By Dan Doonan
Retirement plan design can make or break an employee’s ability to maintain their standard of living in retirement. Over the past several decades, many private sector companies implemented a complete overhaul in retirement plan design, shifting from defined benefit pensions to 401(k)-style defined contribution accounts.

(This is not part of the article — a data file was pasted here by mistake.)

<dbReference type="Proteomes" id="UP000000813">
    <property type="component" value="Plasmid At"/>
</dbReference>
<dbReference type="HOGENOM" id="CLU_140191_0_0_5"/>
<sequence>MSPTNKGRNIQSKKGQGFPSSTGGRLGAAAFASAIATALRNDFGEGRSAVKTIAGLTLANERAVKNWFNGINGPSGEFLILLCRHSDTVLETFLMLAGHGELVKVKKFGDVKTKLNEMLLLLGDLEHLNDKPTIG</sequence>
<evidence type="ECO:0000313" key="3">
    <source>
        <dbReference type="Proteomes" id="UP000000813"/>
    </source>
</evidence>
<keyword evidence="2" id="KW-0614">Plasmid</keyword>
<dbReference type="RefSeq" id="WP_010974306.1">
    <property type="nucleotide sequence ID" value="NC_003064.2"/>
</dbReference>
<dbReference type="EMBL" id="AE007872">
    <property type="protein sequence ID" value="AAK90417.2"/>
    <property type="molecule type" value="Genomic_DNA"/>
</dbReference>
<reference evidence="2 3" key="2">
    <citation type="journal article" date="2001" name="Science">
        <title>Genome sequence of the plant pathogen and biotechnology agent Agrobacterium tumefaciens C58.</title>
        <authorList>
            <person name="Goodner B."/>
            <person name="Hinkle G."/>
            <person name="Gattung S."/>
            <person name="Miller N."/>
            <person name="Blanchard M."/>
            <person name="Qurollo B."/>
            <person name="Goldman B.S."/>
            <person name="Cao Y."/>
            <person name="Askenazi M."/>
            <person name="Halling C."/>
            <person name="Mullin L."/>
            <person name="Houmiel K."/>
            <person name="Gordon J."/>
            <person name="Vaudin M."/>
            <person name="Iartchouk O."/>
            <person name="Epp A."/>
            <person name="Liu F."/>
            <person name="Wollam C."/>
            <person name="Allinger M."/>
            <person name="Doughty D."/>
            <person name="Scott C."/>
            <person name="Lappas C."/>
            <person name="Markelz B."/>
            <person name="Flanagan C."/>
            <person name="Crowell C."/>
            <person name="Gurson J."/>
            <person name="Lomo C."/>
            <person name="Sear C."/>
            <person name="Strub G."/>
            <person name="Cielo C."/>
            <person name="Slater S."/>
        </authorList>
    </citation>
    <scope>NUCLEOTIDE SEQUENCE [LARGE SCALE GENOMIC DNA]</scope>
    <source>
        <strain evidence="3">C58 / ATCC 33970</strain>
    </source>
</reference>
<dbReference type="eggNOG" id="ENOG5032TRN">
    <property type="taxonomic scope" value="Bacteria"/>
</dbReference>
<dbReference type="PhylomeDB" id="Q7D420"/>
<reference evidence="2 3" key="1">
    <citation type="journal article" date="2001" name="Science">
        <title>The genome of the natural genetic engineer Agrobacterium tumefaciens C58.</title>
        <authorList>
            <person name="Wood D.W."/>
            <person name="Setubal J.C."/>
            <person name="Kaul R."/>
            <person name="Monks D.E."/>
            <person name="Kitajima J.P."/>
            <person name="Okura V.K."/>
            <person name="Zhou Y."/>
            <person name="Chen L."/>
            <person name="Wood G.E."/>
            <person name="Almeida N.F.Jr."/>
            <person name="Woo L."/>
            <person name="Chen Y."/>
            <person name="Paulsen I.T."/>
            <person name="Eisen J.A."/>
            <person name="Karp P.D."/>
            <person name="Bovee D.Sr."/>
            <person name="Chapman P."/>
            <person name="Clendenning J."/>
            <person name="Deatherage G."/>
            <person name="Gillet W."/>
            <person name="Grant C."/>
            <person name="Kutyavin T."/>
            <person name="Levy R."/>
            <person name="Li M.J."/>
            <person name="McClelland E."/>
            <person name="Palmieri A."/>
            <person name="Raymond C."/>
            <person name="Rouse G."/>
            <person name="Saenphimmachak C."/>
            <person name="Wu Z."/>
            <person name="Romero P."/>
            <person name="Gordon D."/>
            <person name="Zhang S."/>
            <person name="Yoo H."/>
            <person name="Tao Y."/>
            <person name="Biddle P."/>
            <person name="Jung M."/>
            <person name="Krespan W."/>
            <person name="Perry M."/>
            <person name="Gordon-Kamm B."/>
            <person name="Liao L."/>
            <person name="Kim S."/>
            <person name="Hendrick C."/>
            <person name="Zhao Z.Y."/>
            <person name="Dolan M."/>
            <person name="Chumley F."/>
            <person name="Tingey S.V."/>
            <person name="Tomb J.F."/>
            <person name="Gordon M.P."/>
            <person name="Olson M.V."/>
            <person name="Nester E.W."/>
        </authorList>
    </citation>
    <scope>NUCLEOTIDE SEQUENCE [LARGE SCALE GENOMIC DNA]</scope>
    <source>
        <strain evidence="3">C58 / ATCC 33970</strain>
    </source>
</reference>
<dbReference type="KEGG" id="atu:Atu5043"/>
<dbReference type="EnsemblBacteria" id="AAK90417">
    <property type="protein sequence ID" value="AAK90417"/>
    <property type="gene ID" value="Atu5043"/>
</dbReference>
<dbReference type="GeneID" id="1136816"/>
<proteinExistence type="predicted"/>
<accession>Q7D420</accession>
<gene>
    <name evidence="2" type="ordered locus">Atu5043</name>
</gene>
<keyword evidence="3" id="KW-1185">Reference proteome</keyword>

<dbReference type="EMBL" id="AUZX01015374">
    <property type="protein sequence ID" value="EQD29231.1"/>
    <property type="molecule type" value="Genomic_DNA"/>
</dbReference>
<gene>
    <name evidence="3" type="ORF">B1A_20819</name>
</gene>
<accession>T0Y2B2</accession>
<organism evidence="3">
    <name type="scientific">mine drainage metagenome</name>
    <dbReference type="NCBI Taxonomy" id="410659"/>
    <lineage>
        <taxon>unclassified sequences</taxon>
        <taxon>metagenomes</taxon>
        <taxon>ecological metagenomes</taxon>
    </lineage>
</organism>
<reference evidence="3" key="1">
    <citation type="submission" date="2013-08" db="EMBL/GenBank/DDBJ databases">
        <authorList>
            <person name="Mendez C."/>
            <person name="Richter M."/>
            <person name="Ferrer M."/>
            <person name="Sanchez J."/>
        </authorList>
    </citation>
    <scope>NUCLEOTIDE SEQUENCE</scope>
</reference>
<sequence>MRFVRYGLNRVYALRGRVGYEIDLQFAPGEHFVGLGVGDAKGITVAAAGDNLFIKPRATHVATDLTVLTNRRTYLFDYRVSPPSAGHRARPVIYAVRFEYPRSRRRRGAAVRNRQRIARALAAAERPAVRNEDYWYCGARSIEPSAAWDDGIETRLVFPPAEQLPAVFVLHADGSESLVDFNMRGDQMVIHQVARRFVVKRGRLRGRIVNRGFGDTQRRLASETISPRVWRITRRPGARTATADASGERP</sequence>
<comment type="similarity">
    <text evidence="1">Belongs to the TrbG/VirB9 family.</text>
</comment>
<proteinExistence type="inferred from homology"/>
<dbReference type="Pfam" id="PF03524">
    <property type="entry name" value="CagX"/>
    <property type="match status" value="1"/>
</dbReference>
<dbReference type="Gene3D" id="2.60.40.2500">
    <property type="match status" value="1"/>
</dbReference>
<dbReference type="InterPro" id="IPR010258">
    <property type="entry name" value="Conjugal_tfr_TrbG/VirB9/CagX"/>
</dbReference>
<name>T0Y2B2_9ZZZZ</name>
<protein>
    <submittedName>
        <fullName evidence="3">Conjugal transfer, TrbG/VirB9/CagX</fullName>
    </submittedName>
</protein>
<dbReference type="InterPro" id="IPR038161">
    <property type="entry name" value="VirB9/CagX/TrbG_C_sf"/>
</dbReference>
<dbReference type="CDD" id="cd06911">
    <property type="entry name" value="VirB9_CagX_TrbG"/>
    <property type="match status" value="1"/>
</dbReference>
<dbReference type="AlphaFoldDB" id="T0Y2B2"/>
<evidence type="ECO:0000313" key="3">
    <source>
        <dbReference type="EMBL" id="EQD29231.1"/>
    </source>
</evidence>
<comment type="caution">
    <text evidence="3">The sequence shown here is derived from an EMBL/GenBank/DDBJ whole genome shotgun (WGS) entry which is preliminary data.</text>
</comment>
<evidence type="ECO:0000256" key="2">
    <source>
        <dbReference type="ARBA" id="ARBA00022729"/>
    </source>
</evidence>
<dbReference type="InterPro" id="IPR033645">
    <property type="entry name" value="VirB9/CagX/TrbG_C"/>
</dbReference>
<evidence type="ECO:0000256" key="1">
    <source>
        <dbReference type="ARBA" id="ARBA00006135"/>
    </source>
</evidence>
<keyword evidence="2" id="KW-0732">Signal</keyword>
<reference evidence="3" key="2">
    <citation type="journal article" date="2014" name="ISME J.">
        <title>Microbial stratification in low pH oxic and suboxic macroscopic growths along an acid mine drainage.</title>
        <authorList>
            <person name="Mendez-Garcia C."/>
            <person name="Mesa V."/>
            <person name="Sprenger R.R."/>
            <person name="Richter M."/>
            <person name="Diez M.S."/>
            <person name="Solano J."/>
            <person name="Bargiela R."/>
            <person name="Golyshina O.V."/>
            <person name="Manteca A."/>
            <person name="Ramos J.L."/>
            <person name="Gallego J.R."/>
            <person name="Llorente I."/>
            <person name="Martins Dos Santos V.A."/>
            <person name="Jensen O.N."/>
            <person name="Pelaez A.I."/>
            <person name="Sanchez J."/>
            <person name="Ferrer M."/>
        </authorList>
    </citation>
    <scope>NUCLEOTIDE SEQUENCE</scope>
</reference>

Originally designed to supplement rather than replace pensions, 401(k) plans have become the primary employer-sponsored plan for many U.S. workers. This transition meant sacrificing a number of important features of pension plans and economic efficiencies. Lost were key attributes unique to pensions that strengthen retirement security: lifetime income, longevity risk pooling, mandatory participation, pooled investments managed by professionals, disability and survivor protections, and targeted income replacement. These inherent advantages of pensions mean that these retirement plans can deliver nearly double the retirement benefits at the same cost as compared to a 401(k)-style defined contribution plan.